Wednesday, June 30, 2010

Dylan Moran - Like, Totally... (2006)

"Why not have a physical afterlife? Just come back as a tenticle and a set of lips, looking for huge lumps of chocolate to fuck." And so goes the brilliant mind of Irish comedian Dylan Moran.

Comedian probably isn't the right word for what Moran does. Like Bill Hicks, George Carlin, Eddie Izzard, and other giants of the industry, Moran doesn't get on stage and tell jokes. He is an "observationalist" of the best kind. He can make us look at things about ourselves and do it in such a way that we find ourselves ourselves. In his show, "Like, Totally...", he manages to compare Jesus to Batman, points out that Arnold Schwarzenegger only became Governor of California because he lifted heavy things, and remarks on British prejudice while stating very comedically that Germany "is a toilet".

While many of the subjects that he touches on (religion, children, travel) are not exactly uncharted territory, it's his takes on them that makes him so compelling to listen to. The fact that he can also so seemingly effortlessly move from one subject to the next, in some sort of cohesive flow, is riveting. By the time he reaches subject F, you find yourself thinking how in the hell did he get here, when just a few minutes ago he was talking about subject A, which is completely unrelated? But in reflecting on it, you realize that A led to B, which in turn begat C, which logically came to D, followed naturally by E, which brings you to which time he's already on to J, and you have to rewind a bit to see how that happened. But it's all worth it.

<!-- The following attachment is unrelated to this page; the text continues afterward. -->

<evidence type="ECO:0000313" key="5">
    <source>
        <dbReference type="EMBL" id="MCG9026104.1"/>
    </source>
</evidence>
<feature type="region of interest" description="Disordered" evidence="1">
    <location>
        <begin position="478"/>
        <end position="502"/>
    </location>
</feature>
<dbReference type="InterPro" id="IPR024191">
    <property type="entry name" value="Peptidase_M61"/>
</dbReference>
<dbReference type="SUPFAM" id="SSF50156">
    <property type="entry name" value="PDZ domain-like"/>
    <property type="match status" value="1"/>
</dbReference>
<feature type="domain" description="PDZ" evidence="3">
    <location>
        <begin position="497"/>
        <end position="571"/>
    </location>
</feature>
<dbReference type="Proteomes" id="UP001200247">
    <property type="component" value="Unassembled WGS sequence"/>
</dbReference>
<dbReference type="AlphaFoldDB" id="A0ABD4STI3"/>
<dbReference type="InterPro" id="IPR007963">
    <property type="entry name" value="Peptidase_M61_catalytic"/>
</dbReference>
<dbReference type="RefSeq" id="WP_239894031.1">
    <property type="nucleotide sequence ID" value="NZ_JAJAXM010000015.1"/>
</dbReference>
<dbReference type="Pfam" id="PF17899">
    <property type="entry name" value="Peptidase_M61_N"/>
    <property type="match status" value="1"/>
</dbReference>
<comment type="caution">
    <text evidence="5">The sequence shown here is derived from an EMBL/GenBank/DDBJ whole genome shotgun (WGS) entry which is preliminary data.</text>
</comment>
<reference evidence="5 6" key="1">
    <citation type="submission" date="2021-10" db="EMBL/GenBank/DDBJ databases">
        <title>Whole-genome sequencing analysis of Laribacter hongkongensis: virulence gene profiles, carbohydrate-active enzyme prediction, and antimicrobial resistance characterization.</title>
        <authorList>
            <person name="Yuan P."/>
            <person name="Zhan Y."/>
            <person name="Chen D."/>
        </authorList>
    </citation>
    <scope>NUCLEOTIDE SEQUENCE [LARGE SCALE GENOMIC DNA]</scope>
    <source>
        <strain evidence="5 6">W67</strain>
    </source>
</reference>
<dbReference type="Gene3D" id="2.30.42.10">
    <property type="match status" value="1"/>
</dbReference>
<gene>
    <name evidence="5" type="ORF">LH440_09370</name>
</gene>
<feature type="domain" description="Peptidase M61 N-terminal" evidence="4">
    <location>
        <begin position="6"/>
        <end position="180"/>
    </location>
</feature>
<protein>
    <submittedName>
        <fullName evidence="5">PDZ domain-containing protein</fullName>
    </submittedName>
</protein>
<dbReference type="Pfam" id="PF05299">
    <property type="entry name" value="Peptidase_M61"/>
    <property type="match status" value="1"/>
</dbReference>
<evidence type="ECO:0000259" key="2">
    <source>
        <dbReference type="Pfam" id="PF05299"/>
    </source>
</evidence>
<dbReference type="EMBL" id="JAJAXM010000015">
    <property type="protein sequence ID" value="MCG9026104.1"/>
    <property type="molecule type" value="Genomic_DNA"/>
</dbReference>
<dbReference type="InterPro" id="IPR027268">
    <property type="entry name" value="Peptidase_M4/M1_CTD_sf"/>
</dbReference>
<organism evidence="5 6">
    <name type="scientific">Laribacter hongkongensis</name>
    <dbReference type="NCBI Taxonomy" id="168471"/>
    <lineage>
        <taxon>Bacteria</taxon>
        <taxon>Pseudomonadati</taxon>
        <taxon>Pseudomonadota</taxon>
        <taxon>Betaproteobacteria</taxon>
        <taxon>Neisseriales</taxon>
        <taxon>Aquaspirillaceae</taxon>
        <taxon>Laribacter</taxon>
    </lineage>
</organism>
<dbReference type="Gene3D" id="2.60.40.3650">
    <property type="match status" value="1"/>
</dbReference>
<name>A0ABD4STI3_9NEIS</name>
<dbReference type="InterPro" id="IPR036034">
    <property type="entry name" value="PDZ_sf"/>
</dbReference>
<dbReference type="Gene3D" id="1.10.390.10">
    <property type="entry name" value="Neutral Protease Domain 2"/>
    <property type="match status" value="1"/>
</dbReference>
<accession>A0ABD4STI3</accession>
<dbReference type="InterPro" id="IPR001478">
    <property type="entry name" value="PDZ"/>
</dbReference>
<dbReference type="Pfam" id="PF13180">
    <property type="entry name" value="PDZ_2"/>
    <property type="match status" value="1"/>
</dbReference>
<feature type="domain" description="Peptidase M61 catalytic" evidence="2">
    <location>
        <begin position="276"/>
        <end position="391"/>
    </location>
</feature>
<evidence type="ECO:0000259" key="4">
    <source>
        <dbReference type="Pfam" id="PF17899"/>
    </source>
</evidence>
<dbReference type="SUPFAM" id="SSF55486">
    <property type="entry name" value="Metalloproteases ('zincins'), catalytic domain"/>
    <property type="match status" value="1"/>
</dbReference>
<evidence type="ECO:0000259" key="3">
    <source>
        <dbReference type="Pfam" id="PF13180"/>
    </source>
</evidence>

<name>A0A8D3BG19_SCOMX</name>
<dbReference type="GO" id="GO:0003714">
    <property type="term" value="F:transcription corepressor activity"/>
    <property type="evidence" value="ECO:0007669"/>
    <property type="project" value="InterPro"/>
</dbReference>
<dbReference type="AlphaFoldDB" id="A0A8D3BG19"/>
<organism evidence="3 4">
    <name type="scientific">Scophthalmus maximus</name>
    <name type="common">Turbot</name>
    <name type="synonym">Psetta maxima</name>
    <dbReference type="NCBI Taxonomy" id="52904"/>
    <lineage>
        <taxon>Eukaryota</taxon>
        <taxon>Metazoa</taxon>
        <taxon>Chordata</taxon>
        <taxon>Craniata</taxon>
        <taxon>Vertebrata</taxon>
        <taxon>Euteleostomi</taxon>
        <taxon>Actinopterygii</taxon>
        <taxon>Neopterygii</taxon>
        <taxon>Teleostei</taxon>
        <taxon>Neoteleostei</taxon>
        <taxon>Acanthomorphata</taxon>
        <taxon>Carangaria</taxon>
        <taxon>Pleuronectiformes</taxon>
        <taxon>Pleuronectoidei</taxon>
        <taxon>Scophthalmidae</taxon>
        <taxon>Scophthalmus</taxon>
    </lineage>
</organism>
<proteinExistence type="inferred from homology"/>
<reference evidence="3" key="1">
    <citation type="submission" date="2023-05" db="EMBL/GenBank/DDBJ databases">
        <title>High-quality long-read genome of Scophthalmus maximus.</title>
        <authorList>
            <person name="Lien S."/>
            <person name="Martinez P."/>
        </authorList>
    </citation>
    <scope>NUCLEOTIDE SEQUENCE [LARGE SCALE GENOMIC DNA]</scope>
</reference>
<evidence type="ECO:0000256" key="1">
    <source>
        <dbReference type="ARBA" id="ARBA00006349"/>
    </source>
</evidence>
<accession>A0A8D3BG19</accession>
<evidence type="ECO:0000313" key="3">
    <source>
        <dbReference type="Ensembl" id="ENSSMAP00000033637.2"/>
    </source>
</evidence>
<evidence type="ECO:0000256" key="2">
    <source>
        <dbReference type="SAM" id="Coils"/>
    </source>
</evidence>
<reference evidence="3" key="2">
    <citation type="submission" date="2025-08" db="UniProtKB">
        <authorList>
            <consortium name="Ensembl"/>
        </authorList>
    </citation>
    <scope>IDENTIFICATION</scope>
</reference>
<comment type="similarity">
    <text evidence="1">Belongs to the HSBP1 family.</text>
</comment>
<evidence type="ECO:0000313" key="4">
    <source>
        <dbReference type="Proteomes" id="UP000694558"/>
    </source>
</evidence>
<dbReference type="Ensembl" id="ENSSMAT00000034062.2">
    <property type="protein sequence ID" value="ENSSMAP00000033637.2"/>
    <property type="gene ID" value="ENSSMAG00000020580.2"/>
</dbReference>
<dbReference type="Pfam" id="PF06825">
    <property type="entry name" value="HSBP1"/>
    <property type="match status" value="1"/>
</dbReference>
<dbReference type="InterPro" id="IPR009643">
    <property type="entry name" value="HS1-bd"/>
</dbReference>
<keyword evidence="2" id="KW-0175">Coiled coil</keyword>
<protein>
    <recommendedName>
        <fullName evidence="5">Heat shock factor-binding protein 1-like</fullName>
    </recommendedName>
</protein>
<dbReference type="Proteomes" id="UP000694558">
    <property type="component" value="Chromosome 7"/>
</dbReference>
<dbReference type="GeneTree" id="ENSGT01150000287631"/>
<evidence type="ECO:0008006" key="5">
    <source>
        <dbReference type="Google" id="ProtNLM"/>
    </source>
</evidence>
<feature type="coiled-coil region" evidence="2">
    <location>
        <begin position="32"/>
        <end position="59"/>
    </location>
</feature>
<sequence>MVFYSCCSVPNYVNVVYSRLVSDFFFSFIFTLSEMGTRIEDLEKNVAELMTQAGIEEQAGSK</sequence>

In the second half of his show, Moran hits upon the subject that produces the most laughter from the & women. The differences, similarities, petty jealousies, and just overall nonsense that comprise the two are fodder for his wit. Again, while not inventing the wheel with the subject matter (it comprised a large chunk of the second half of his Monster DVD as well), the observations on it are so keen and insightful, and FUNNY, that it doesn't seem like a tired old retread, but a fresh, new, exciting look at it.

Moran's deadpan delivery and almost total lack of movement (except to shuffle over to the small table onstage containing a myraid of liquids that he frequently refreshes himself with) don't make for much of a visual presentation, but you find yourself listening so intently to what he has to say that you don't care. And that's precisely the point. As with anyone worth his salt, it's substance over style.

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